The historical record, as I’ve also argued, is also quite unequivocal on the folly of allowing those who own the medium to control the message See: The Vertical Integration Elephant in the RoomFor differing points of view some might have a take on the process unfolding in our society today as a sign of the way things have always gone? Do you feel the same?
|A Thomas Nast cartoon shortly after the Supreme Court affirmed Alexander Graham Bell's patents (library of congress)|
At least seven major cities adopted measured service in the 1880s: Boston; San Francisco; Buffalo; Pittsburgh; Indianapolis; Washington, DC; and Rochester, New York. The policy had a pro-consumer aspect; it expanded the market of any local exchange carrier to people who didn't want to pay a big monthly service fee, thus extending the circle of individuals any rate payer could call.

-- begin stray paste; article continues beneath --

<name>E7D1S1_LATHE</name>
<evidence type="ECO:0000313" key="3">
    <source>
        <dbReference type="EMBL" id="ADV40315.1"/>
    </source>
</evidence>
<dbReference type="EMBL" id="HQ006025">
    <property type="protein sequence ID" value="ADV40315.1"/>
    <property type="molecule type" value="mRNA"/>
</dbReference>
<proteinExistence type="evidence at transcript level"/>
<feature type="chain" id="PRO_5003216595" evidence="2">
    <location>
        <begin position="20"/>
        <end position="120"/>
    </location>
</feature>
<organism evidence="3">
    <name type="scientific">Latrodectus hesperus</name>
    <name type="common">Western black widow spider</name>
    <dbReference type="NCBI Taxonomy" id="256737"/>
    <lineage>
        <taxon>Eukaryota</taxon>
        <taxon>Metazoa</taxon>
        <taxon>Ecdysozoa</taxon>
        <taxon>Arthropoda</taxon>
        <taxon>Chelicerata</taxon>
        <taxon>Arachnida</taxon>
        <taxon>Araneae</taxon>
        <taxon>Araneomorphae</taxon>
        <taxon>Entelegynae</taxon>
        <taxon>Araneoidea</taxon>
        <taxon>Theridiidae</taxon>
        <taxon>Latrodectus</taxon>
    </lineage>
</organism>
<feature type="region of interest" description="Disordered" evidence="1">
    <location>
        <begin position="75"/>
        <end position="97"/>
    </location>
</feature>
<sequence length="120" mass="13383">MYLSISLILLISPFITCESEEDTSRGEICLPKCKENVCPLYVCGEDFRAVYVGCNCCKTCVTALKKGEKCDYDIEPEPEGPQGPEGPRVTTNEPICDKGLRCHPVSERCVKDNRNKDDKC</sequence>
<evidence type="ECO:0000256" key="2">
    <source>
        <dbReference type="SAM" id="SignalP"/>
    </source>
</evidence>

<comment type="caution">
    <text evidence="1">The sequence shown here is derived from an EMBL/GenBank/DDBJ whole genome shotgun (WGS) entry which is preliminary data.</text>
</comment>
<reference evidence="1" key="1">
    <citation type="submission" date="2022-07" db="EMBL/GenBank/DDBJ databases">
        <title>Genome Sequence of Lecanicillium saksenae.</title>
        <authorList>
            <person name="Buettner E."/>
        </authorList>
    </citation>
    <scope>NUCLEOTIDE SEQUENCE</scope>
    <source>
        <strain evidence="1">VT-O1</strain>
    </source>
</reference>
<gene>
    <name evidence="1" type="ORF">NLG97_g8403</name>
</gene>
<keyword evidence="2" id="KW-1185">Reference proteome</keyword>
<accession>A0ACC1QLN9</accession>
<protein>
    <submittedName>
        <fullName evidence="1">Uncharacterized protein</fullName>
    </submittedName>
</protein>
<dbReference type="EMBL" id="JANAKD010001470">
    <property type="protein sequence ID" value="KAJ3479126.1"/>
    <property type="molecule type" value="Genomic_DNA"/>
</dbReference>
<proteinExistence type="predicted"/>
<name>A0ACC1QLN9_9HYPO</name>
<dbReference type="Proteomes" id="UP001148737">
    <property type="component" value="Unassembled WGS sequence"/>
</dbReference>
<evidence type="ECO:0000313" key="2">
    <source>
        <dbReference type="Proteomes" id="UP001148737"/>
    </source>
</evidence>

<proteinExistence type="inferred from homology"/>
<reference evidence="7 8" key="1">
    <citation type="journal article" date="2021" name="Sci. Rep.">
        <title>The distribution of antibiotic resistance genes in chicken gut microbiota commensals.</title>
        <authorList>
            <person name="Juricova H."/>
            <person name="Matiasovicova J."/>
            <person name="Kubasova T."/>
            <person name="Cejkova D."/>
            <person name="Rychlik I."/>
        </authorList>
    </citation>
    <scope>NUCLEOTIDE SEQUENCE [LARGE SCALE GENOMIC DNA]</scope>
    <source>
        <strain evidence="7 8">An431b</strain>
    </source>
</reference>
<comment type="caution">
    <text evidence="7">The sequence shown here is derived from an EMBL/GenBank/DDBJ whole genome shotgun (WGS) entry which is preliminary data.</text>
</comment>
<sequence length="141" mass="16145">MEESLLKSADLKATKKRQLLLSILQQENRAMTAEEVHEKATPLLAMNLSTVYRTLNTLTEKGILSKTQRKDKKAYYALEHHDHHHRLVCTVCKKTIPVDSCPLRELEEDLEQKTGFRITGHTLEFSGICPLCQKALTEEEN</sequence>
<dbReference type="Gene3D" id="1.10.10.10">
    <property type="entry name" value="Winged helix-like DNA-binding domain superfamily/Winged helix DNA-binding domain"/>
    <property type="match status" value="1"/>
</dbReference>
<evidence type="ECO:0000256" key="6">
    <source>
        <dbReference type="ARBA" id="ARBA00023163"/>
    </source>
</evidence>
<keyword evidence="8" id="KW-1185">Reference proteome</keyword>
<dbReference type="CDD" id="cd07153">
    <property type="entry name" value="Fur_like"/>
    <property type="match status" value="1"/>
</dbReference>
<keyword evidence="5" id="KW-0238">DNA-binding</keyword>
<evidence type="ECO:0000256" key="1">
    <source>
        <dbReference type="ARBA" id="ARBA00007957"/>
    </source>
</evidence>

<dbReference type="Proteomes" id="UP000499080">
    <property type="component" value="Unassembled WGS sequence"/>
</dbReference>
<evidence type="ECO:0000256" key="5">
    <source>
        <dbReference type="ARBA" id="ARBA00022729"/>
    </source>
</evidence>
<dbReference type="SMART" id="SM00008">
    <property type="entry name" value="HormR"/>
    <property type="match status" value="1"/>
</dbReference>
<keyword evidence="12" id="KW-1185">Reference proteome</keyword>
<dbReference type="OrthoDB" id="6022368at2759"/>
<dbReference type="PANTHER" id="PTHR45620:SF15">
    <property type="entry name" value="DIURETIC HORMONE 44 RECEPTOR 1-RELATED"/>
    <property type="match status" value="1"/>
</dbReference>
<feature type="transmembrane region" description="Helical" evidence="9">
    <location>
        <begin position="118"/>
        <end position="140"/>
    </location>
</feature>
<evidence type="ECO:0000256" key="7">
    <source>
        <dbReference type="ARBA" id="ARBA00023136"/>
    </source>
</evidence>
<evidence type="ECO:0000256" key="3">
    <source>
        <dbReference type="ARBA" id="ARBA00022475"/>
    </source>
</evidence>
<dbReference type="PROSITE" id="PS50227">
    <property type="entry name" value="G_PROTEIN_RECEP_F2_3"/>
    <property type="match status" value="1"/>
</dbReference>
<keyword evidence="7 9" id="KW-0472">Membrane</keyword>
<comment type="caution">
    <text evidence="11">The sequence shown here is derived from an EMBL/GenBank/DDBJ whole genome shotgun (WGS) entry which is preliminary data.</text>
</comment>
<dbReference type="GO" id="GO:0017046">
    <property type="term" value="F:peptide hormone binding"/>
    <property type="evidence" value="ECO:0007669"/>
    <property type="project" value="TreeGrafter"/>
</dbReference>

But while measured service initially succeeded in San Francisco and Buffalo, it failed everywhere else throughout the decade. Consumers could not shake the suspicion that its real purpose was to get them to pay more money to the telephone company. And so they resorted to what we would call boycotts and they called "strikes" to make their dissatisfaction known.
"The term 'strike' has come to be associated primarily with a work stoppage," John notes, but "in the 1880s its meaning was broader. A corporation could be struck not only by workers, but also by consumers and even lawmakers."
As early as 1881, for example, Washington, DC's "Telephone Subscribers Protective Association" launched a boycott of its exchange when the company adopted measured billing. It wasn't very long affair, just twelve days. But 300 out of the city's 700 phone subscribers participated. That was all it took for the firm to surrender and bring back flat rates. See: Mad about metered billing? They were in 1886, too